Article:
If there is plenty of pent-up desire to travel, excitement is mixed with uncertainty. Covid has diminshed the appeal of cruising for some over-60s, while others, such as self-described “cruisaholics”, seventy-something Bryan and Kay Tolra, from Perth, are raring to get back to the high seas. They have done 64 cruises since 2003.

“We love cruising because you’re superbly looked after; you travel to great places around the world; and you meet fantastic people all along the way. It’s safe, the food is fabulous, you can drink and not drive, and the crew is great. We’ve already booked a World Cruise for 2023,” Bryan Tolra says.

“I feel profoundly confident the cruise industry will do everything it can to make passengers safe in a post-Covid world. I think it’s a good idea to require crew and passengers to be vaccinated. We’re both double vaxxed. Covid has impacted our destination choices, though. There are some places we wouldn’t go anywhere near now.”

Gold Coast resident Sally Wiseman, her husband and three children (aged 12, nine, and seven) can’t wait to start cruising again. “The sooner the better,” she says. “There’s a pent-up demand for cruising from the whole family. As a mum, too, I don’t have to worry about packing and unpacking and cooking dinners. We can all relax and the kids have lots to do.

“During lockdown, we discussed with the kids what family memories we wanted to create and it was all about bears, whales and glaciers so we’re planning a cruise in Canada and Alaska in 2023,” she says. “I’m more concerned with the logistics of flights than fears for our safety. We’re double vaxxed and the 12-year-old is booked for his vaccination so we feel we’re not going to get really sick. It’s also important for the crew to be vaccinated and wear masks.”

When Norovirus swept through ships, cruise lovers were much more forgiving than consumers in other sectors.

Neil Stollznow, market analyst

Neil Stollznow is director of sales at SMP Survey Software, which does regular surveys on brand health in the travel sector. Its July 2021 survey on ocean cruising found that 26% of the respondents planned to take a cruise in the next five years.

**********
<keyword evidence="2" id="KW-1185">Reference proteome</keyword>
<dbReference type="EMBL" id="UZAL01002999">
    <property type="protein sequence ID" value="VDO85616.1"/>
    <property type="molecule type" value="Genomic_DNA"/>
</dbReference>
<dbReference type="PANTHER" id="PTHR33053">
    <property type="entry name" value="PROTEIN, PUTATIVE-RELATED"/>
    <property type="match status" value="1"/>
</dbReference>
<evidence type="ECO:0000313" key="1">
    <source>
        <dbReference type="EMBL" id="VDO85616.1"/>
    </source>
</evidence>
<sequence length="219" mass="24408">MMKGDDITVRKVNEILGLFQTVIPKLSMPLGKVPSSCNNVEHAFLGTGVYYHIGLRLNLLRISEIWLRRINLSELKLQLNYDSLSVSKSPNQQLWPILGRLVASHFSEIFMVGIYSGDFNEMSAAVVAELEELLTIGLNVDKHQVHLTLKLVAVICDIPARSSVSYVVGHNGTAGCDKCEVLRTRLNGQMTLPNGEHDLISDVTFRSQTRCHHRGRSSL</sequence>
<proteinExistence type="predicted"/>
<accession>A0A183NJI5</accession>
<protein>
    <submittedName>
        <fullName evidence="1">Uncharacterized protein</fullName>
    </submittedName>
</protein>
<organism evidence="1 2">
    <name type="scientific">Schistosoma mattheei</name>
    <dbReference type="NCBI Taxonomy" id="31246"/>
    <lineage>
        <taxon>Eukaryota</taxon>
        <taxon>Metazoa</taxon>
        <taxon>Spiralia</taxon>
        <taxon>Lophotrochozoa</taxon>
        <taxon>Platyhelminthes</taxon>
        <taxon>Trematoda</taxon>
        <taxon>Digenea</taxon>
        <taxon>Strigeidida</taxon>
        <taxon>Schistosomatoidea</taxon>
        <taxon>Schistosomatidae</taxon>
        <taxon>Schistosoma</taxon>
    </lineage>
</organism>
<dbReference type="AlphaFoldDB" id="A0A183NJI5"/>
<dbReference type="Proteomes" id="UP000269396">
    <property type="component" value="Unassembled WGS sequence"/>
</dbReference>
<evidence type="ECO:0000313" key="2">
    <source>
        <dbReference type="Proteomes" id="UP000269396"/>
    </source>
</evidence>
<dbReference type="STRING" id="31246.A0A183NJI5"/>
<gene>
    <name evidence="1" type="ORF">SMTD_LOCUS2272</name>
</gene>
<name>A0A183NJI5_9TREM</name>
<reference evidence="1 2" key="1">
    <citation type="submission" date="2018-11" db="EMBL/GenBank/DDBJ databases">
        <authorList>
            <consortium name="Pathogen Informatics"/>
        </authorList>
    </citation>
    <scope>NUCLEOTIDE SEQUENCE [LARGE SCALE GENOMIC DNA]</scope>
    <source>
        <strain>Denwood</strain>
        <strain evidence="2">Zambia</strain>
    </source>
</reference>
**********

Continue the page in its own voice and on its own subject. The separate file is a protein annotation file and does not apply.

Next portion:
“There’s no evidence that high-end cruises are seeing higher demand than the low-cost domestic market,” he says. “They’re all doing well. Cruising is the most well-marketed sector of the travel industry. Other tourism areas are so fragmented, they don’t have a unified offer.

“Cruise clients tend to be very loyal and assume that cruise companies will be operating in a Covid-safe way. When Norovirus swept through ships, cruise lovers were much more forgiving than consumers in other sectors. Ocean cruising is the Teflon market for travel.”

The speed of the cruise industry recovery depends on how effectively it can establish a post-Covid safety record, to allay concerns among the public, as well as regulators.

Bennett explains epidemiologists’ understanding of risk.

“Traditionally, we’re worried about any activities that keep people together for a long time who don’t normally mix. With cruise ships, especially large ones, if one person gets sick, there’ll be a rapid escalation of a viral outbreak because these are ideal conditions for microbes to spread,” she says.

“In the case of Covid, if too few people are vaccinated, transmission is faster and more people become critically ill. If we can’t control Covid with lockdowns and isolation in Sydney, it will be much worse within close quarters on ships.

“Cruise ship operations may now be much safer than before,” she says. “The question is: will it be enough?”